This post will cover how you should prune basil as well as cover some ways you can preserve your harvest to use during the off-season.
How to Prune Basil
To properly care for your basil, you should prune it often. The biggest mistake people make when harvesting their basil is to just remove leaves, thinking they will grow back. Unfortunately, this method doesn’t stimulate future growth. Instead, you will want to remove portions of the stem and plant.
To prune your basil, complete the following:
Examine a basil stem to make sure that there is more than one set of basil shoots that are growing out of it. Look for at least two small leaf buds that growing out of an axil.
LIf the stem is thicker, you may need to use hand pruners or herb snips. Otherwise, you may be able to pinch the stem away with your fingers. You do want to make sure that you don’t cause any damage to the stem as you work.
Snip the top part of the plant off about 1/4 of an inch above the new shoots. These should start growing out into two different stems. Set your harvested basil aside until you finish pruning your plants.
When Should You Start Pruning Your Basil?
You should wait until your basil plants have grown to between 6 and 8 inches tall before you start pruning or harvesting them. This way, the plants will have a solid base that will develop new branches and more of the delicious herb to enjoy.
Your plants should also have 3 or 4 sets of leaves on them, that way you can cut back (or pinch back) to a set of leaves that can then branch out to create more stems.
How Often Should You Prune Basil?
Basil grows very quickly and it is a good idea to continually prune back and harvest your basil every 1-2 weeks. Not only does this mean that you can continually take advantage of the delicious herb, but your plants will produce even more in the coming weeks as they will spread out and form new leaves.
That being said, how often you prune your own basil will depend on you and your plants. As you become more skilled in harvesting your herbs, you’ll get a better sense of when they need to be pruned back and how.
How to Remove Basil Flowers
It is important to remove developing flowers as you see them on your plants. If your plant is working toward budding, it will produce fewer leaves and could alter the taste of the herbs. While you may notice early buds, most basil plants will begin to develop flowers halfway through the summer season.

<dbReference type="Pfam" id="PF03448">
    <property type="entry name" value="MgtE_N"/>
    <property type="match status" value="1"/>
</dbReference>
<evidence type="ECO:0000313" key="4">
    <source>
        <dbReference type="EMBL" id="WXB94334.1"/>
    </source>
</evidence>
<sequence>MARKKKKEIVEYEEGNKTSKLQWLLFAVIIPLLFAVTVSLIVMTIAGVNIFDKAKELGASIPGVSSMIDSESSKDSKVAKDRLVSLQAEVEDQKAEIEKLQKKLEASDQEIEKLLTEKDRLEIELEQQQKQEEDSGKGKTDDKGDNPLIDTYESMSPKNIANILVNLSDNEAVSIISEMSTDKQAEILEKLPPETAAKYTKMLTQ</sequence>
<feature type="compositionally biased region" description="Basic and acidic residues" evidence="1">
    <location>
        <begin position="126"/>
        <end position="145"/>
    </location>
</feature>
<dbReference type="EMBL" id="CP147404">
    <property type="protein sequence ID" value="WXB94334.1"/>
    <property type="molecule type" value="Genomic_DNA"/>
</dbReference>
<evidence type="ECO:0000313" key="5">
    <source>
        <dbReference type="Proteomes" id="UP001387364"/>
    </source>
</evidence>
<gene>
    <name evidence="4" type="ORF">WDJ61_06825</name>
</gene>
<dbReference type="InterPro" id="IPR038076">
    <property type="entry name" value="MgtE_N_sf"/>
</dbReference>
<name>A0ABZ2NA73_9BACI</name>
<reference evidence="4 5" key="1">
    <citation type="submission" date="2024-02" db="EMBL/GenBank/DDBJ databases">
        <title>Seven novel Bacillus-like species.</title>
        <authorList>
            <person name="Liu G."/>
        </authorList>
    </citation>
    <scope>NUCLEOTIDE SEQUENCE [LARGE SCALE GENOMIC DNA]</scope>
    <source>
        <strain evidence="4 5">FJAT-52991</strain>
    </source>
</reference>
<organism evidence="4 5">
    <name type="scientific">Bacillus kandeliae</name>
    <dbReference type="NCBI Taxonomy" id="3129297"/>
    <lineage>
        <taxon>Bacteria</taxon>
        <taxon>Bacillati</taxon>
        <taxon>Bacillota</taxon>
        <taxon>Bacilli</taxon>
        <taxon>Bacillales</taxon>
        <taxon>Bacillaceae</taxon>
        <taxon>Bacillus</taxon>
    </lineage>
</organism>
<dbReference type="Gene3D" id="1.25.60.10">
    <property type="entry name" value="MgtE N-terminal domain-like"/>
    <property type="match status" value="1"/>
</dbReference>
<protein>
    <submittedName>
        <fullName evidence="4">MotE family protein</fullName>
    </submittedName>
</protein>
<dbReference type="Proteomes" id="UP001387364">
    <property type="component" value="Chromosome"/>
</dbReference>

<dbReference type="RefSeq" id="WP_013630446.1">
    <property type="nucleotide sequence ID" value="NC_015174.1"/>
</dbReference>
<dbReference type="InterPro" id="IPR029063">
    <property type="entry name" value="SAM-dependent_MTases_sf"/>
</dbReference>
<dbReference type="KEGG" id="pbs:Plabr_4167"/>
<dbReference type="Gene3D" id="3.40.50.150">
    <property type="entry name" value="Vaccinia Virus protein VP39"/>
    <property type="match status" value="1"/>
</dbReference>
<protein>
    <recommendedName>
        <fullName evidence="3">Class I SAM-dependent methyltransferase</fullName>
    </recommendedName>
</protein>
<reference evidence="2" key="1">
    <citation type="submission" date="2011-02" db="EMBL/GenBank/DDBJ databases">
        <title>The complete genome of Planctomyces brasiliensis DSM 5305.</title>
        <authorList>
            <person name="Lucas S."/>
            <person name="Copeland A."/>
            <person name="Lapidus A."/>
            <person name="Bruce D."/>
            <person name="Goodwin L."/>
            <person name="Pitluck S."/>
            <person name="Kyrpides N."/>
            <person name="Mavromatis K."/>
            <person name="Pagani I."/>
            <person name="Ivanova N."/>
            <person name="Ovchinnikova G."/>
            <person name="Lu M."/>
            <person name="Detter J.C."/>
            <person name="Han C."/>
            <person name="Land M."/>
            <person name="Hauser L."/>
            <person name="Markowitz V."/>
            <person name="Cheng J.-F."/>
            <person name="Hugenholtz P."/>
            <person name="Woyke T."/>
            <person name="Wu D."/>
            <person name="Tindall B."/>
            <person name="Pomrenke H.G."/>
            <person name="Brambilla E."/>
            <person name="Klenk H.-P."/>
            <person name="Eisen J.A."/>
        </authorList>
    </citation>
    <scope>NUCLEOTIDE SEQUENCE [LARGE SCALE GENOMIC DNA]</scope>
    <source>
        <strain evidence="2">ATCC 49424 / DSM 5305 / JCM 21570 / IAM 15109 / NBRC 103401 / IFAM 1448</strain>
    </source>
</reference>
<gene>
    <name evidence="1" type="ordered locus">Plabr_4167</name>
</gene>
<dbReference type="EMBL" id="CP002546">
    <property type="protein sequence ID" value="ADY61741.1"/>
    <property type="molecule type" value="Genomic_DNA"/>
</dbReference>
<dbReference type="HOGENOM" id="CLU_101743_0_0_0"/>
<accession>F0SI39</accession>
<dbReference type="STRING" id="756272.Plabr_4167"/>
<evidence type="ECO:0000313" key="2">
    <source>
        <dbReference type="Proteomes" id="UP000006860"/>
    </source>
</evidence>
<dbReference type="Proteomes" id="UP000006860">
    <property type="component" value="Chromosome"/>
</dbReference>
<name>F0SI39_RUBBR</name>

Make sure that you frequently check the top of your plants to make sure that flowers are not developing. When you do see them, pinch them at the base of the flower and gently pull them to remove them. You can also use scissors or pruning shears if you prefer.
It is a good idea to familiarize yourself with what the flowers look like on your variety of plants. On some plants, they look like a cluster of leaves, whereas on Thai basil, they are purple flowers. Greek basil grows several shoots of leaves that end in flowers (you may want to use sheers to speed pruning that variety along). Regardless of the flower, try to remove it as soon as you notice it to keep your plant focused on its leaves.
Best Ways to Preserve Basil
While fresh basil is divine for caprese, pizza, and many other dishes, if your pruning goes well, you will likely end up with more herbs than you need. Here are a few ways you can preserve your herb so that you can take advantage of basil’s benefits even after your plants have finished producing:
There are many amazing pesto recipes online that you can make, creating a sauce that can ultimately be canned or frozen. This is a delicious way to preserve your herbs to be used even in the dead of winter.
Dry Your Leaves
You can dry your leaves to preserve them without having to mix them with other ingredients. To do this, gather several leaves that still have a bit of stem on them and gather them together. Tie string around the stem, then hang the leaves in a dry, warm room that doesn’t get direct sunlight. Alternatively, you can use a herb drying rack or a dehydrator for the same results. Once dried, either crumble the leaves for storage or place them in sealable bags or jars.
Freeze Your Basil
To freeze your leaves, you will need to add your fresh basil and a little olive oil to a food processor. Once the leaves are chopped, you can put them in a labeled freezer bag for long-term storage.